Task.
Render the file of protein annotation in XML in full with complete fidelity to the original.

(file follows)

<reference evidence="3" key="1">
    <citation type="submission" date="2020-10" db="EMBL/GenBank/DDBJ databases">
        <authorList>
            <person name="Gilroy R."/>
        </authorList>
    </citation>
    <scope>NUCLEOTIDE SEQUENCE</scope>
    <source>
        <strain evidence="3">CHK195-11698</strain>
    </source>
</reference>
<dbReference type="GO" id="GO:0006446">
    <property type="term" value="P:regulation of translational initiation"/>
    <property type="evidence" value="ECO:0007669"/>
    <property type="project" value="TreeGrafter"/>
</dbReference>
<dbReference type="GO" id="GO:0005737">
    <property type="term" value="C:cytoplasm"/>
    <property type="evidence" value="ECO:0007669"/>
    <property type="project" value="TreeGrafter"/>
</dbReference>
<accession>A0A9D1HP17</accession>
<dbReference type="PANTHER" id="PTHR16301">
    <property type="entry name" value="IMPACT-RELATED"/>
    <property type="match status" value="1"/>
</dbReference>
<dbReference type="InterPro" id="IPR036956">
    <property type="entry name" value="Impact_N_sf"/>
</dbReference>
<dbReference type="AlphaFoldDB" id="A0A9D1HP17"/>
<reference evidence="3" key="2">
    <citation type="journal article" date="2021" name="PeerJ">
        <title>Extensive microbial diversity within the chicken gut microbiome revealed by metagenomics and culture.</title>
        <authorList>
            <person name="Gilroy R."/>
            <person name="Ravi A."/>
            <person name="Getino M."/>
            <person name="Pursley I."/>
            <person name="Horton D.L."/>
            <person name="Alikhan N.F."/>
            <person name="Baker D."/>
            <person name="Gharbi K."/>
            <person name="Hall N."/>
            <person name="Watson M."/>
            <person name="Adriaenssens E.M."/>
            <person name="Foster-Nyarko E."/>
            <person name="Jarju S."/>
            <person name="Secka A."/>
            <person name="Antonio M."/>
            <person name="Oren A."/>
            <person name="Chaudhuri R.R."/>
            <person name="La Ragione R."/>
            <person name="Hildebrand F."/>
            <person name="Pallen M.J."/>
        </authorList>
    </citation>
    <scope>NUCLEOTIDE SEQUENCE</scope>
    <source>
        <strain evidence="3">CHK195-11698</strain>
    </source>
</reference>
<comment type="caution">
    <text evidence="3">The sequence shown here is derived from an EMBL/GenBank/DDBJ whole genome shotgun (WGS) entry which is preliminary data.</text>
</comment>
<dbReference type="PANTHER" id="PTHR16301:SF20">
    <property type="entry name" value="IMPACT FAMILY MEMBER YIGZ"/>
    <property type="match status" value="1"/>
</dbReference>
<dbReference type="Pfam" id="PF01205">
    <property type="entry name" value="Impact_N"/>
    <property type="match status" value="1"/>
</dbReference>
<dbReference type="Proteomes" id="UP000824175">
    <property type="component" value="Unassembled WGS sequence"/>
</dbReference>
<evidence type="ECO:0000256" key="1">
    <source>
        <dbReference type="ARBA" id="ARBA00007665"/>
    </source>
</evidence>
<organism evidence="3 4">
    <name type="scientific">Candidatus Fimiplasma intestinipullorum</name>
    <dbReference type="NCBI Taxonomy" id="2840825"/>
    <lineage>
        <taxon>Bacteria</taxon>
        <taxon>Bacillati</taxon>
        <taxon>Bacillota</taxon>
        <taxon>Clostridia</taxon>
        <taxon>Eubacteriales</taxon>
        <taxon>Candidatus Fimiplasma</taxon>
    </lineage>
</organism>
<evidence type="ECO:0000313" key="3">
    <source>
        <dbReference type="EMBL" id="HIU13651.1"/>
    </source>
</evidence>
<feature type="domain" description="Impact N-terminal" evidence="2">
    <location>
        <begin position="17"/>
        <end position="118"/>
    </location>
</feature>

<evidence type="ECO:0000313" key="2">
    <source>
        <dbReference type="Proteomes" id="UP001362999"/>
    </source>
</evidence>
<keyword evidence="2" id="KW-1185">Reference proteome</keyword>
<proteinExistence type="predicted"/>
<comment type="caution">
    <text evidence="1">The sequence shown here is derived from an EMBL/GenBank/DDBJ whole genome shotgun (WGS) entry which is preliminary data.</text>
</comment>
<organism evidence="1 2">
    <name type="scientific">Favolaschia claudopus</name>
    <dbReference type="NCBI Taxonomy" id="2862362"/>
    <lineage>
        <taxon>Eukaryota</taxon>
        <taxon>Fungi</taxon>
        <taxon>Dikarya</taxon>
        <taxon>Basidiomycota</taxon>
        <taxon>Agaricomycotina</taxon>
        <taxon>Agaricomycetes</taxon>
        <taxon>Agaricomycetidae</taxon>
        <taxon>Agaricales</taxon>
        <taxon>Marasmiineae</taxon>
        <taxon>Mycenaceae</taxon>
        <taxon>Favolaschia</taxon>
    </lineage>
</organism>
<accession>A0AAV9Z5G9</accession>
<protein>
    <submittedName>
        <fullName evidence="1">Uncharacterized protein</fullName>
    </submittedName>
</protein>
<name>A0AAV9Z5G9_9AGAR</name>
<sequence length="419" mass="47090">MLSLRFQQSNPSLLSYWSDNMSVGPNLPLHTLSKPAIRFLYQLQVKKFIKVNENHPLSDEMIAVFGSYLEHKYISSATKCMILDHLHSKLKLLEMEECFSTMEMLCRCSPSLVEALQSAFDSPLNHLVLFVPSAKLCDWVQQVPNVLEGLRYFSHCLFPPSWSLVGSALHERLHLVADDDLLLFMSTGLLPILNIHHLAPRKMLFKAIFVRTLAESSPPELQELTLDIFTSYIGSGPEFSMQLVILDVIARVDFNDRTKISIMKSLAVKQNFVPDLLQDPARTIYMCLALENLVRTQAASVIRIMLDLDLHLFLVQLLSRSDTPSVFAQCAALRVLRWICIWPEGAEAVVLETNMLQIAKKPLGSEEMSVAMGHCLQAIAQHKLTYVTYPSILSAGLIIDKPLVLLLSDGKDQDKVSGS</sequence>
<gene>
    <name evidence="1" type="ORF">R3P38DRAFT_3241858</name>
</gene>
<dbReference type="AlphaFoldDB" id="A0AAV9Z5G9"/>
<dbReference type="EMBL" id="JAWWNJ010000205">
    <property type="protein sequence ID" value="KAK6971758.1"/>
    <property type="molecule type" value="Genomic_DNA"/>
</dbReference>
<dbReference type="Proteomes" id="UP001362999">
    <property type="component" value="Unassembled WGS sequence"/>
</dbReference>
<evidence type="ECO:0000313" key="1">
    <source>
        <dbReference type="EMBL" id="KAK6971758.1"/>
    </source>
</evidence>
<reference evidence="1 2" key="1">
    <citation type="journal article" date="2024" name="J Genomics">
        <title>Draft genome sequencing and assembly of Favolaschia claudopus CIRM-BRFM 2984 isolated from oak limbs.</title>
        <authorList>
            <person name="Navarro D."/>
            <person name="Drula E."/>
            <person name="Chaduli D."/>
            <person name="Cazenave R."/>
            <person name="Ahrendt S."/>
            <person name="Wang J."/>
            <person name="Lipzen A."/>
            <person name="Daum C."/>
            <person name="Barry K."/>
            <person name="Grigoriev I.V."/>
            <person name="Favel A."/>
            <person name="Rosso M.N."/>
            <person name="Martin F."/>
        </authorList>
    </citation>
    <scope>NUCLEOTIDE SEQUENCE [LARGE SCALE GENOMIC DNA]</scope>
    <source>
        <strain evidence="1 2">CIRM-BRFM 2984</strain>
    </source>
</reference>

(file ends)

<reference evidence="3" key="1">
    <citation type="submission" date="2020-10" db="EMBL/GenBank/DDBJ databases">
        <authorList>
            <person name="Gilroy R."/>
        </authorList>
    </citation>
    <scope>NUCLEOTIDE SEQUENCE</scope>
    <source>
        <strain evidence="3">CHK195-11698</strain>
    </source>
</reference>
<dbReference type="GO" id="GO:0006446">
    <property type="term" value="P:regulation of translational initiation"/>
    <property type="evidence" value="ECO:0007669"/>
    <property type="project" value="TreeGrafter"/>
</dbReference>
<dbReference type="GO" id="GO:0005737">
    <property type="term" value="C:cytoplasm"/>
    <property type="evidence" value="ECO:0007669"/>
    <property type="project" value="TreeGrafter"/>
</dbReference>
<accession>A0A9D1HP17</accession>
<dbReference type="PANTHER" id="PTHR16301">
    <property type="entry name" value="IMPACT-RELATED"/>
    <property type="match status" value="1"/>
</dbReference>
<dbReference type="InterPro" id="IPR036956">
    <property type="entry name" value="Impact_N_sf"/>
</dbReference>
<dbReference type="AlphaFoldDB" id="A0A9D1HP17"/>
<reference evidence="3" key="2">
    <citation type="journal article" date="2021" name="PeerJ">
        <title>Extensive microbial diversity within the chicken gut microbiome revealed by metagenomics and culture.</title>
        <authorList>
            <person name="Gilroy R."/>
            <person name="Ravi A."/>
            <person name="Getino M."/>
            <person name="Pursley I."/>
            <person name="Horton D.L."/>
            <person name="Alikhan N.F."/>
            <person name="Baker D."/>
            <person name="Gharbi K."/>
            <person name="Hall N."/>
            <person name="Watson M."/>
            <person name="Adriaenssens E.M."/>
            <person name="Foster-Nyarko E."/>
            <person name="Jarju S."/>
            <person name="Secka A."/>
            <person name="Antonio M."/>
            <person name="Oren A."/>
            <person name="Chaudhuri R.R."/>
            <person name="La Ragione R."/>
            <person name="Hildebrand F."/>
            <person name="Pallen M.J."/>
        </authorList>
    </citation>
    <scope>NUCLEOTIDE SEQUENCE</scope>
    <source>
        <strain evidence="3">CHK195-11698</strain>
    </source>
</reference>
<comment type="caution">
    <text evidence="3">The sequence shown here is derived from an EMBL/GenBank/DDBJ whole genome shotgun (WGS) entry which is preliminary data.</text>
</comment>
<dbReference type="PANTHER" id="PTHR16301:SF20">
    <property type="entry name" value="IMPACT FAMILY MEMBER YIGZ"/>
    <property type="match status" value="1"/>
</dbReference>
<dbReference type="Pfam" id="PF01205">
    <property type="entry name" value="Impact_N"/>
    <property type="match status" value="1"/>
</dbReference>
<dbReference type="Proteomes" id="UP000824175">
    <property type="component" value="Unassembled WGS sequence"/>
</dbReference>
<evidence type="ECO:0000256" key="1">
    <source>
        <dbReference type="ARBA" id="ARBA00007665"/>
    </source>
</evidence>
<organism evidence="3 4">
    <name type="scientific">Candidatus Fimiplasma intestinipullorum</name>
    <dbReference type="NCBI Taxonomy" id="2840825"/>
    <lineage>
        <taxon>Bacteria</taxon>
        <taxon>Bacillati</taxon>
        <taxon>Bacillota</taxon>
        <taxon>Clostridia</taxon>
        <taxon>Eubacteriales</taxon>
        <taxon>Candidatus Fimiplasma</taxon>
    </lineage>
</organism>
<evidence type="ECO:0000313" key="3">
    <source>
        <dbReference type="EMBL" id="HIU13651.1"/>
    </source>
</evidence>
<feature type="domain" description="Impact N-terminal" evidence="2">
    <location>
        <begin position="17"/>
        <end position="118"/>
    </location>
</feature>

<evidence type="ECO:0000313" key="2">
    <source>
        <dbReference type="Proteomes" id="UP001362999"/>
    </source>
</evidence>
<keyword evidence="2" id="KW-1185">Reference proteome</keyword>
<proteinExistence type="predicted"/>
<comment type="caution">
    <text evidence="1">The sequence shown here is derived from an EMBL/GenBank/DDBJ whole genome shotgun (WGS) entry which is preliminary data.</text>
</comment>
<organism evidence="1 2">
    <name type="scientific">Favolaschia claudopus</name>
    <dbReference type="NCBI Taxonomy" id="2862362"/>
    <lineage>
        <taxon>Eukaryota</taxon>
        <taxon>Fungi</taxon>
        <taxon>Dikarya</taxon>
        <taxon>Basidiomycota</taxon>
        <taxon>Agaricomycotina</taxon>
        <taxon>Agaricomycetes</taxon>
        <taxon>Agaricomycetidae</taxon>
        <taxon>Agaricales</taxon>
        <taxon>Marasmiineae</taxon>
        <taxon>Mycenaceae</taxon>
        <taxon>Favolaschia</taxon>
    </lineage>
</organism>
<accession>A0AAV9Z5G9</accession>
<protein>
    <submittedName>
        <fullName evidence="1">Uncharacterized protein</fullName>
    </submittedName>
</protein>
<name>A0AAV9Z5G9_9AGAR</name>
<sequence length="419" mass="47090">MLSLRFQQSNPSLLSYWSDNMSVGPNLPLHTLSKPAIRFLYQLQVKKFIKVNENHPLSDEMIAVFGSYLEHKYISSATKCMILDHLHSKLKLLEMEECFSTMEMLCRCSPSLVEALQSAFDSPLNHLVLFVPSAKLCDWVQQVPNVLEGLRYFSHCLFPPSWSLVGSALHERLHLVADDDLLLFMSTGLLPILNIHHLAPRKMLFKAIFVRTLAESSPPELQELTLDIFTSYIGSGPEFSMQLVILDVIARVDFNDRTKISIMKSLAVKQNFVPDLLQDPARTIYMCLALENLVRTQAASVIRIMLDLDLHLFLVQLLSRSDTPSVFAQCAALRVLRWICIWPEGAEAVVLETNMLQIAKKPLGSEEMSVAMGHCLQAIAQHKLTYVTYPSILSAGLIIDKPLVLLLSDGKDQDKVSGS</sequence>
<gene>
    <name evidence="1" type="ORF">R3P38DRAFT_3241858</name>
</gene>
<dbReference type="AlphaFoldDB" id="A0AAV9Z5G9"/>
<dbReference type="EMBL" id="JAWWNJ010000205">
    <property type="protein sequence ID" value="KAK6971758.1"/>
    <property type="molecule type" value="Genomic_DNA"/>
</dbReference>
<dbReference type="Proteomes" id="UP001362999">
    <property type="component" value="Unassembled WGS sequence"/>
</dbReference>
<evidence type="ECO:0000313" key="1">
    <source>
        <dbReference type="EMBL" id="KAK6971758.1"/>
    </source>
</evidence>
<reference evidence="1 2" key="1">
    <citation type="journal article" date="2024" name="J Genomics">
        <title>Draft genome sequencing and assembly of Favolaschia claudopus CIRM-BRFM 2984 isolated from oak limbs.</title>
        <authorList>
            <person name="Navarro D."/>
            <person name="Drula E."/>
            <person name="Chaduli D."/>
            <person name="Cazenave R."/>
            <person name="Ahrendt S."/>
            <person name="Wang J."/>
            <person name="Lipzen A."/>
            <person name="Daum C."/>
            <person name="Barry K."/>
            <person name="Grigoriev I.V."/>
            <person name="Favel A."/>
            <person name="Rosso M.N."/>
            <person name="Martin F."/>
        </authorList>
    </citation>
    <scope>NUCLEOTIDE SEQUENCE [LARGE SCALE GENOMIC DNA]</scope>
    <source>
        <strain evidence="1 2">CIRM-BRFM 2984</strain>
    </source>
</reference>